OTTAWA — The Liberal government needs to provide Syrian refugees with more resources so they can have a better chance of integrating successfully into Canada, a new Senate report says.
The Senate's standing committee on human rights heard from several witnesses, including refugees themselves, during hearings in Montreal, Toronto and Ottawa, this spring. It was so moved by the testimony it heard that it issued an interim report Monday to spur the government into action.
"It was like being hit with a sledgehammer of emotion," committee chair, Senate Liberal Jim Munson told The Huffington Post Canada. "We want the government to see and feel what we heard."
Sen. Jim Munson makes his way from a Liberal meeting on Parliament Hill in Ottawa on Wed., January 29, 2014. (Photo: The Canadian Press)
"Canada has welcomed thousands of Syrian refugees with fine words and open arms," he said in a statement released with the committee's six recommendations. "These alone are not sufficient to address the very real and very urgent problems that lie ahead."
Conservative senator and deputy chair Salma Ataullahjan said she was so troubled by what she heard she had difficulty sleeping at night.
She was particularly touched by the braveness of a 30-year-old single mother of four who recounted being sexually harassed every day in Lebanon when she walked outside with her daughter. "In traditional societies women never talk about sexual harassment," said Ataullahjan, who is originally from Pakistan and identified with the woman. "She was very frank and didn't even mind being identified."
A number of the refugees who spoke to the committee asked to remain anonymous, fearing their families in Syria might face reprimands.
Urgent call for mental health resources
An in-camera session in Toronto was one of the "most gut-wrenching emotional hours" Munson said he'd ever experienced, where refugees talked about what they went through, what they witnessed, and how they are coping.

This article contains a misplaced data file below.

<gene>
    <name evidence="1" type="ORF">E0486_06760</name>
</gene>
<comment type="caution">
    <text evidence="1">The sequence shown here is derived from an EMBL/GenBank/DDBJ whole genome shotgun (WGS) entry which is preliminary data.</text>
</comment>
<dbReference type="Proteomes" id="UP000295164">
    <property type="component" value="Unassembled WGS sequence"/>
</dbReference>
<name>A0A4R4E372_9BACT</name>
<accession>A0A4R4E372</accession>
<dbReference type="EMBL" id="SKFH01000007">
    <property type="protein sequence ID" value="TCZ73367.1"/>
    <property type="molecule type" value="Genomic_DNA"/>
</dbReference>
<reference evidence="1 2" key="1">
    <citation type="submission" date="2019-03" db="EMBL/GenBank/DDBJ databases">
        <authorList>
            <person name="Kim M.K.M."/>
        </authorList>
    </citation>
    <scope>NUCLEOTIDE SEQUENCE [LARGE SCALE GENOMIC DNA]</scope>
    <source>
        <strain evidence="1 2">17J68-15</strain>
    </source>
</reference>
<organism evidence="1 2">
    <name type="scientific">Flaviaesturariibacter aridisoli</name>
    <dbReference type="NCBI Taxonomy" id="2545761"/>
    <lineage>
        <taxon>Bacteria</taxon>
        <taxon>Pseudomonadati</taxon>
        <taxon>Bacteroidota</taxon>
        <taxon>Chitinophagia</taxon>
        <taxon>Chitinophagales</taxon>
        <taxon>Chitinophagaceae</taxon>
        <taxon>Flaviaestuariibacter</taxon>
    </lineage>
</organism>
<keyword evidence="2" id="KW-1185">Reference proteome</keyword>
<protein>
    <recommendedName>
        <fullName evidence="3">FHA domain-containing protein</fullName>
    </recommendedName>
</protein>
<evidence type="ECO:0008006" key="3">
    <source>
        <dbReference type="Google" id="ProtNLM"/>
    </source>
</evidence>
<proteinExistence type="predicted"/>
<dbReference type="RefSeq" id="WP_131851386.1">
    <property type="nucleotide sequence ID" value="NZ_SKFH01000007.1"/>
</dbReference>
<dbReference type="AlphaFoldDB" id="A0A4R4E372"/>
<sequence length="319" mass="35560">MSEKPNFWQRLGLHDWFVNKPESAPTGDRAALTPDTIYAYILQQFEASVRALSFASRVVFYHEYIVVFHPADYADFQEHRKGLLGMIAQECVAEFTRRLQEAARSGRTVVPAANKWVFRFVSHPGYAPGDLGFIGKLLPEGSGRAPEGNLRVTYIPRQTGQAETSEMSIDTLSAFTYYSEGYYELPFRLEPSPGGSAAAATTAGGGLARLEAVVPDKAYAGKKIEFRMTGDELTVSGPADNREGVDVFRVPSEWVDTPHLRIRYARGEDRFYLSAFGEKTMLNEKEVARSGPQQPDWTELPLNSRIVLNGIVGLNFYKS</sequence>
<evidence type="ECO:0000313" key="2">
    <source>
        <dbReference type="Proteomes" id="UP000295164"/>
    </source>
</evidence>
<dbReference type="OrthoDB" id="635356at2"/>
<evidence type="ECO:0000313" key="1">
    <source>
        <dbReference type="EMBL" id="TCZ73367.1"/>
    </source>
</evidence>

"You don't see that type of emotion. They really expressed themselves so much that we had to stop for a second so everybody could gather themselves."
Their testimony led the committee to recommend to the government that it work with the provinces and territories to develop a plan to address refugees' mental health needs.
Munson recounted hearing a boy who hid his toys under his bed fearing soldiers would come take them away. And of a woman who forgot her child had a dentist appointment and thought they had been kidnapped when she returned to school and couldn't find them.
Post-traumatic stress disorder should be one of the government's top priorities, Munson said.
Syrian refugee Wafaa Al Safadi holds a photo of her late son Yasser Al Salayma in her family's new home in Queensland, N.S. on Friday, June 24, 2016. (Photo: Darren Calabrese/CP)
The new refugees are isolated because of language, they are homesick and miss their sisters or fathers, and live in cramped apartments in the city, he said. "They kept saying: 'We don't want to be a burden on Canadian society," Munson said. "[But they] are living in two worlds, and that type of quiet suffering is something that we Canadians don't see, and I think that has to be addressed."
One woman, who testified anonymously, said her 11 and 10-year-old daughters had seen their father slaughtered in front of them and had later spent months in a detention centre where they were "subjected to the kind of torture that even adult men would not be able to stand."
Dr. Meb Rashid, the medical director of refugee-focused Crossroads Clinic, told the committee refugees needed to connect with people who could follow up with them continuously and build a relationship of trust that is crucial to their mental well-being.
But what really helps refugees, Rashid added, is getting a job or being reunited with their families."
"Those issues really intersect, fundamentally, with people's mental health," he said.
"They kept saying: 'We don't want to be a burden on Canadian society. [But they] are living in two worlds, and that type of quiet suffering is something that we Canadians don't see, and I think that has to be addressed."
The committee also recommended that more money be allocated for language-training programs so refugees could make use of programs immediately upon their arrival — and suggested childcare be provided so parents could attend class.